Tom Wolf Net Worth, Family, wife, Education, Children, Age, Biography and Political Career

Tom Wolf Net Worth

Tom Wolf is us Governor of Pennsylvania since 2015 know all about him in this article as like his Family, Net Worth, Parents, Wife, Children, Education and Career Earnings

Quick Facts

Name

Tom Wolf

Category

Governor

Birthday

1948-11-17

Spouse

Frances Donnelly ​(m. 1975)​

Education

Dartmouth College (BA)
University of London (MPhil)
Massachusetts Institute of Technology (PhD)

Country / Nationality

United States

State / Province

Pennsylvania

Party

Democratic

Net Worth

$ 20 Million

Thomas Westerman Wolf is an American politician and businessman serving as the 47th and current Governor of Pennsylvania since 2015. A member of the Democratic Party, he defeated Republican incumbent Tom Corbett in the 2014 gubernatorial election and was reelected in 2018 by a margin of 17.1%. Prior to his election to the governorship, Wolf was the Secretary of the Pennsylvania Department of Revenue from April 2007 to November 2008 and an executive in his family-owned business.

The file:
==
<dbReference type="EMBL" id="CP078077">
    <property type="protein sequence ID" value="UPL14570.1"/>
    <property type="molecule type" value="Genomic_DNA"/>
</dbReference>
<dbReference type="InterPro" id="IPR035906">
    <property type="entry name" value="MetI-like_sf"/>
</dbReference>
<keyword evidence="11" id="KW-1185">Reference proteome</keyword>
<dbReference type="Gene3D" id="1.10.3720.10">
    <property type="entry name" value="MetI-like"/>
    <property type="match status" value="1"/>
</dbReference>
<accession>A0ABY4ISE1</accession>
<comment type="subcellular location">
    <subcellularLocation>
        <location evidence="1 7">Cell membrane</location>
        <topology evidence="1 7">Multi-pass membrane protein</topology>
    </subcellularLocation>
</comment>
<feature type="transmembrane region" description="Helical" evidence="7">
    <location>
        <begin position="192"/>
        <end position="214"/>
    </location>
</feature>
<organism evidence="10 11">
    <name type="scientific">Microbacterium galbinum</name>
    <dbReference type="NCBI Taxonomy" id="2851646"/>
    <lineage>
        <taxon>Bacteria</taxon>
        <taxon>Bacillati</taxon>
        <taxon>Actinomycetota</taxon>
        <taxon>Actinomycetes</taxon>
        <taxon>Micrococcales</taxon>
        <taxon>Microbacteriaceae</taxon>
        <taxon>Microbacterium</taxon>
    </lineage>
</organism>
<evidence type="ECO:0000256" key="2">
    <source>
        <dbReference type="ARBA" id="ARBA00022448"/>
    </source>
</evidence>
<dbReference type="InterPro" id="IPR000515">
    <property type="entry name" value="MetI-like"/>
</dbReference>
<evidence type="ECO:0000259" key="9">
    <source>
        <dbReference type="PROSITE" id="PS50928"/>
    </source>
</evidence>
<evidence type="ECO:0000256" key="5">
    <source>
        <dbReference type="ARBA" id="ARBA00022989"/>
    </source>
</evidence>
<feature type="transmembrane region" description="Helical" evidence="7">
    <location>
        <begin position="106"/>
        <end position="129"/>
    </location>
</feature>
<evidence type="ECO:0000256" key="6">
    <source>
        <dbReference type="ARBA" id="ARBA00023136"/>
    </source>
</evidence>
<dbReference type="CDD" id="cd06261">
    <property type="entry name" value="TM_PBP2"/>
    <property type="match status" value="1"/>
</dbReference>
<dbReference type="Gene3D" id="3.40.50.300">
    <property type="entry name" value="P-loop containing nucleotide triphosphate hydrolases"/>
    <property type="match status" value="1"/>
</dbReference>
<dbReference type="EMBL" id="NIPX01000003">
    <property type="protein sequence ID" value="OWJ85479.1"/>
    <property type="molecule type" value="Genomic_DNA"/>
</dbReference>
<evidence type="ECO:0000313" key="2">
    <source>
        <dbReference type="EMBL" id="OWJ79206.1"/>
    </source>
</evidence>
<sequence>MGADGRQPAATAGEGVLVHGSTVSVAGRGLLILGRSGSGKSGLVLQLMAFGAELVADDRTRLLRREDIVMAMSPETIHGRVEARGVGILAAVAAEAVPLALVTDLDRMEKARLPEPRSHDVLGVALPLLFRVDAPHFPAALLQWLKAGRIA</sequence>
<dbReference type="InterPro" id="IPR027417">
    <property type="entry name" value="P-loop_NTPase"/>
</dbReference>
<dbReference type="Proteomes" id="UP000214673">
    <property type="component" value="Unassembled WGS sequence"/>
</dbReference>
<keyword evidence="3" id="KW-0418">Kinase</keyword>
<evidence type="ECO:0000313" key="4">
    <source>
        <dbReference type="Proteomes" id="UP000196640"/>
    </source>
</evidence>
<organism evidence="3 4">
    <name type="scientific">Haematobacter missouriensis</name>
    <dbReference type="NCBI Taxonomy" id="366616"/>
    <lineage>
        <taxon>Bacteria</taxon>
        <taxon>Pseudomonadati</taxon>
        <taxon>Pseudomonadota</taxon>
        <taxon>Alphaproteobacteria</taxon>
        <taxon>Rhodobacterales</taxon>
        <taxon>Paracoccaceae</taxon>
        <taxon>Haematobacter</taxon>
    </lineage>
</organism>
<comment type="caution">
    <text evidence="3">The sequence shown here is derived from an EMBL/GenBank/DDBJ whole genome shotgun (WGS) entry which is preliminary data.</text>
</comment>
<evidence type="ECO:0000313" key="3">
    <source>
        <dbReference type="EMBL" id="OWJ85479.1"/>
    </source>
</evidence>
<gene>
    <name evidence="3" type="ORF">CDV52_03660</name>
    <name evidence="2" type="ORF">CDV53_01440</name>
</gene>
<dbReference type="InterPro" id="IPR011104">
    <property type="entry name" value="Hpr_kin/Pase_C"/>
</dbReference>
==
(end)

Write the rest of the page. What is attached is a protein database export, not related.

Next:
Tom Wolf Net Worth

Tom Wolf Net Worth is $ 20 Million in 2021.

Tom Wolf Family

Wolf was born and raised in Mount Wolf, Pennsylvania, the son of Cornelia Rohlman and William Trout Wolf, a business executive. His hometown was named after his ancestor, who was the towns postmaster.

Tom Wolf Wife and Children

He met his wife, Frances, at school and married her in 1975. They have two adult daughters.

Tom Wolf Career and Achievement

He purchased The Wolf Organization in 1985 with two partners. During the administration of Governor Robert P. Casey, Wolf served on an economic development board and on the Pennsylvania Legislative Commission on Urban Schools.

After selling his company to a private equity firm in 2006, Wolf was nominated in January 2007 by then-governor Ed Rendell to be the secretary of revenue of Pennsylvania. He served in that position on Rendells cabinet from his April 2007 confirmation by the Pennsylvania State Senate until resigning in November 2008. He had planned to run for governor of Pennsylvania in the 2010 election, but ultimately did not in order to repurchase the Wolf Organization, which was facing bankruptcy. Wolf continued to serve as an executive in The Wolf Organization until his election as governor. He served as chairman and chief executive officer until stepping down from the latter position in December 2013 to focus on his gubernatorial campaign and from the board altogether in December 2014 following his election.

Wolf serves as chair of the York County United Way, the York County Community Foundation, the York College board of trustees, and as chairman of the York County Chamber of Commerce. He has also been active in the York Jewish Community Center, the Memorial Hospital of York, and a regional public television system.

Governor of Pennsylvania

2014 Election